This article comes from Entrepreneur.
For a long time, I made excuses for not reading and researching material that wasn’t related to my work. But at a certain point, I realized that in order to become a more open-minded, creative and innovative leader, I had to make learning a lifelong habit. Here are four ways to do it.
What are some concepts, thoughts and practices you’d like to explore? Having a variety of passions plays an important role in maintaining our interest, but the goal of learning should be to push us beyond our comfort zone. Part of this involves discomfort, and that’s a good thing.
In order to manage and overcome mental barriers, we should have a firm understanding of our own limitations, and what we’d like to change.
Here’s something to keep in mind: you should learn more about the things that matter to you. What excites you. But also about what challenges your beliefs and previous ways of thinking.
Instead of spending your free time catching up on the latest Netflix show, actively seek out opportunities to stay up-to-date with growth opportunities.
Getting rid of distractions is a good rule of thumb when learning new material, but also focus on setting aside small, regular time allotments. This means setting up realistic goals like leaving your phone in another room for a 30-minute block of time.
Consuming knowledge in these bite-sized quantities gives your mind time to process and recover from intense concentration.
But remember: it’s the repetition that counts. The most successful entrepreneurs all share the same trait: they focus on a handful of practices and rinse and repeat until gaining mastery. American essayist and philosopher, Ralph Waldo Emerson, agrees:
“That which we persist in doing becomes easier for us to do; not that the nature of the thing itself is changed, but that our power to do is increased.”
No matter where you are on your journey, turning to a community of like-minded individuals can help make learning fun and exciting. Whether you participate in online or offline courses, you can gain more insight by connecting with other learners.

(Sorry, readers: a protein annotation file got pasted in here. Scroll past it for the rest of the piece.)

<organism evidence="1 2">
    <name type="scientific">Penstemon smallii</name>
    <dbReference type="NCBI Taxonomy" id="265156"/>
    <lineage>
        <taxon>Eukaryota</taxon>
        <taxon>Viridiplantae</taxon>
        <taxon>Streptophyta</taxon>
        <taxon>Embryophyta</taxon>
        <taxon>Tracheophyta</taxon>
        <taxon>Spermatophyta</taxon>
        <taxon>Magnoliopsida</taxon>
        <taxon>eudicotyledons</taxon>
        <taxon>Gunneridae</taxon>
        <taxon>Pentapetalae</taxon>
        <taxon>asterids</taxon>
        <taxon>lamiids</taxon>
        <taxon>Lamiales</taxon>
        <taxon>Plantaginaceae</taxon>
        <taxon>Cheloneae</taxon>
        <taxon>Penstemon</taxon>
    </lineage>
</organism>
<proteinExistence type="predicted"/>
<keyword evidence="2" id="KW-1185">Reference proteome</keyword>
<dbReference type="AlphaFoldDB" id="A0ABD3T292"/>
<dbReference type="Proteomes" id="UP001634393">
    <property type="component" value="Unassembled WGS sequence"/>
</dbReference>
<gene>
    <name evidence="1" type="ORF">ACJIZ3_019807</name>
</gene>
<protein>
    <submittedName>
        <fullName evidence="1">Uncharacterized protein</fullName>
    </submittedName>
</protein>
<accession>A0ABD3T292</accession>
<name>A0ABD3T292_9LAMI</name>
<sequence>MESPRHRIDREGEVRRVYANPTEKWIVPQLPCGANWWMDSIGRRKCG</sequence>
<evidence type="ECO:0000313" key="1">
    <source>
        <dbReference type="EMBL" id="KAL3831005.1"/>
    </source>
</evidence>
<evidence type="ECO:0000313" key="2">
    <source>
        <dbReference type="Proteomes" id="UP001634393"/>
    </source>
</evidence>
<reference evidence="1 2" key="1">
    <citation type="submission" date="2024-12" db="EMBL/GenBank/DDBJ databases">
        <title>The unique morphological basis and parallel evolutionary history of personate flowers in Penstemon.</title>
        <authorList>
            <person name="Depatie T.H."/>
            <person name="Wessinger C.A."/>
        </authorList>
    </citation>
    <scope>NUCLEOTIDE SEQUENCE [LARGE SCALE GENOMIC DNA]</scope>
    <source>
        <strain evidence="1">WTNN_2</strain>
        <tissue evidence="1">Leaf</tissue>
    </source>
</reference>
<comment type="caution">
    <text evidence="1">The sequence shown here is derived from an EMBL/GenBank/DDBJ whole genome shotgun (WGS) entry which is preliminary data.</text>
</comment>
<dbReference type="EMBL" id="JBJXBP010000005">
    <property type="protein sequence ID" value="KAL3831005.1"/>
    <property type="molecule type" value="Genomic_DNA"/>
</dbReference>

Engaging and participating in activities with people that are better than us can also give us opportunities to examine our beliefs and expand our thinking. We’re also able to learn from others’ experiences and provide value to them in return.
Make specific goals of joining a group or signing up for a formal class on what interests you. Knowing that you have a community to share notes with and provide you with feedback can keep you on track.
Lifelong learners understand that smart goal setting means increasing our learning agility, or our ability to take knowledge from one concept and apply it to another.
Understandably, most of us will automatically think that the knowledge and skills directly related to our work should take priority. If you stick to reading business books, the thinking goes, you’ll have better results.
But what I’ve discovered about being a lifetime learner is that significant progress can only be made by translating diverse concepts and applying them to my role as a leader. Regularly practicing a few minutes of meditation every day, for instance, creates a domino effect by helping me cultivate patience and awareness in other areas of my business.
It’s a lesson every founder can understand. The key to success has less to do with obsessing over consuming the “right kinds” of materials, and more to do with how you use what you learn. This is what ultimately gives us a fresh perspective.
Simply put: Keep growing and don’t settle.
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